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Say that main() calls foo() which calls bar(). Obviously foo() and bar() are functions defined by the user/programmer. Also, say that these functions are called in the middle of the caller's function.

If I am in Foo() and I suddenly step into bar() accidentally, how do I leave bar() and continue Foo()'s immediate instruction after the call is made in Gdb?

I tried to use the "finish" command, but I've seen it finish foo()'s function call and return me back to main.

Also I used the "ni" command only when program counter points to the "call bar()" instruction inside foo(), but that didn't work since it's not a library function. I assume "ni" is used to skip library functions.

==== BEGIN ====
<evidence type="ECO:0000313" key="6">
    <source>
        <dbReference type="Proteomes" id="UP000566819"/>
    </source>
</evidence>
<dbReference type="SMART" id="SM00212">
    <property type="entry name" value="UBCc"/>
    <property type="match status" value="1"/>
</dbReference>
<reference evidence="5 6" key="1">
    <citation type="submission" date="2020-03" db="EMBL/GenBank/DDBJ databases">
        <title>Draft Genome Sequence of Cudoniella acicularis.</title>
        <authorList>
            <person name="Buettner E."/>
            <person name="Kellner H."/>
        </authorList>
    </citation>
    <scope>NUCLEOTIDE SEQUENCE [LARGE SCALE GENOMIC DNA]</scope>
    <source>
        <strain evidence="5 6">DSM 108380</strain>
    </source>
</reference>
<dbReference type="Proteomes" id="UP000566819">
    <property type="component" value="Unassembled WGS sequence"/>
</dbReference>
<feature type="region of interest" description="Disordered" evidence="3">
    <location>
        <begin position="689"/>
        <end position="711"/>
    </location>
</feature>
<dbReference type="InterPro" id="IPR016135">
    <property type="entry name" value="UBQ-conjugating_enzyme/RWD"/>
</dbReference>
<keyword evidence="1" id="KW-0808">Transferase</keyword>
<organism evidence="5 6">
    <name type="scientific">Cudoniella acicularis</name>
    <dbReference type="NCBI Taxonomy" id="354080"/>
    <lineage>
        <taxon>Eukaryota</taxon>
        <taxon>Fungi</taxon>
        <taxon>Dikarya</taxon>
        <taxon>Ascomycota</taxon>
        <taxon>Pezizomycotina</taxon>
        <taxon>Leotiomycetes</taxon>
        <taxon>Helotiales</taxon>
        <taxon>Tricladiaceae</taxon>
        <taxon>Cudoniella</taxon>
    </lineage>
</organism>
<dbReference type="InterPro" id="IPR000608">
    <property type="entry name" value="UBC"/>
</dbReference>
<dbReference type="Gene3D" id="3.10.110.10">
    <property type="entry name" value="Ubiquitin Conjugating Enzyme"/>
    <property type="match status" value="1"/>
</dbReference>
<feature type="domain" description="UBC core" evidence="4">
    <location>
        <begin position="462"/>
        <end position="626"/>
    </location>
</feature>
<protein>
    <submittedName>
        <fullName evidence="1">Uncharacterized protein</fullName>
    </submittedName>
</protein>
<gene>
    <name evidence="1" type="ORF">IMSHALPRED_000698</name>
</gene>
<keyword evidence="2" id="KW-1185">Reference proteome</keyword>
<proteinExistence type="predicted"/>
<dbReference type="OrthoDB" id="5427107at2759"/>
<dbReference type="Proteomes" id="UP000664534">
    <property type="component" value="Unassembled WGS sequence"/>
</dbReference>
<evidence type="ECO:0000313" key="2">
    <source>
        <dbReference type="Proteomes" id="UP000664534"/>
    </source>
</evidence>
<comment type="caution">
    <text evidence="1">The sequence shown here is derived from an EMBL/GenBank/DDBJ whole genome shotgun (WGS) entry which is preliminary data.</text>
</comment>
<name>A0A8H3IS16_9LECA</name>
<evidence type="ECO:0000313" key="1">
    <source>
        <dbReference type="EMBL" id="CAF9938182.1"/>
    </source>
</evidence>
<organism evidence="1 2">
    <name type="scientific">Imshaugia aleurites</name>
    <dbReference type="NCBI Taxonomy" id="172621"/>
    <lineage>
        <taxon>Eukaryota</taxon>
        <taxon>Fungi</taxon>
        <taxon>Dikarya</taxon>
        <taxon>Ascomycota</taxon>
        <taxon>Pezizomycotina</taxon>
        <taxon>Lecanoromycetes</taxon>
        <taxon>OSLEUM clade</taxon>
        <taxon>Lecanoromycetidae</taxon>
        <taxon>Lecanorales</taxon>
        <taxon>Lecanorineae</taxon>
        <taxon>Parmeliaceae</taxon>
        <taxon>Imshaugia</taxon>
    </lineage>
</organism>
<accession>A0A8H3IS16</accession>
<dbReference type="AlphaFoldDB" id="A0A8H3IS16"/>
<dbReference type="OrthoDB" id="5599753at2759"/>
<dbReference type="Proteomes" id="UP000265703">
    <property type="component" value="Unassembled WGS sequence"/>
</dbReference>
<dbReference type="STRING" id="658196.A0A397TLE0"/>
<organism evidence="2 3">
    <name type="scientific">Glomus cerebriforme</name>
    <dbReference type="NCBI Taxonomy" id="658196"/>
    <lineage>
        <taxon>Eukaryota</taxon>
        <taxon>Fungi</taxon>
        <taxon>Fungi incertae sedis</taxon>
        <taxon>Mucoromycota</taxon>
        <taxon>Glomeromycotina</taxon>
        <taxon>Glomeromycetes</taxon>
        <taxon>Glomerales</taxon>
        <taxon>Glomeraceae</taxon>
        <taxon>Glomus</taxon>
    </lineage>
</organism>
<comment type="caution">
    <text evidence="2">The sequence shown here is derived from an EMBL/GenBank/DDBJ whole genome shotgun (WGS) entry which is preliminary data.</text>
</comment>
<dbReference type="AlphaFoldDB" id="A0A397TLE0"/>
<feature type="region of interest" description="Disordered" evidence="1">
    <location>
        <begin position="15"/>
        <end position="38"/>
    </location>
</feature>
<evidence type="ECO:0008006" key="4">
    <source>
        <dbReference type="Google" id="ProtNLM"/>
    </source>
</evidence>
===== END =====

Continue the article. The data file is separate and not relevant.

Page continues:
For now, the only idea I have is to create a breakpoint to the instruction after the "call bar()", but I feel like there's a better way to do this. Is there?

Thanks in advance.

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    Finish works fine for me. Even GDB manual says "Continue running until just after function in the selected stack frame returns." about the Finish command – The Philomath Nov 29 '16 at 4:05
  • Finish should work, but there may be issues, if you are debugging optimized code or lacking debug information. – dbrank0 Nov 29 '16 at 8:41
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I tried to use the "finish" command, but I've seen it finish foo()'s function call and return me back to main.

This is true if you are in foo()'s gdb frame (frame 1) when calling finish. Try to switch to bar()'s frame (frame 0) and call finish. gdb should finish only one frame (frame 0) in this case.

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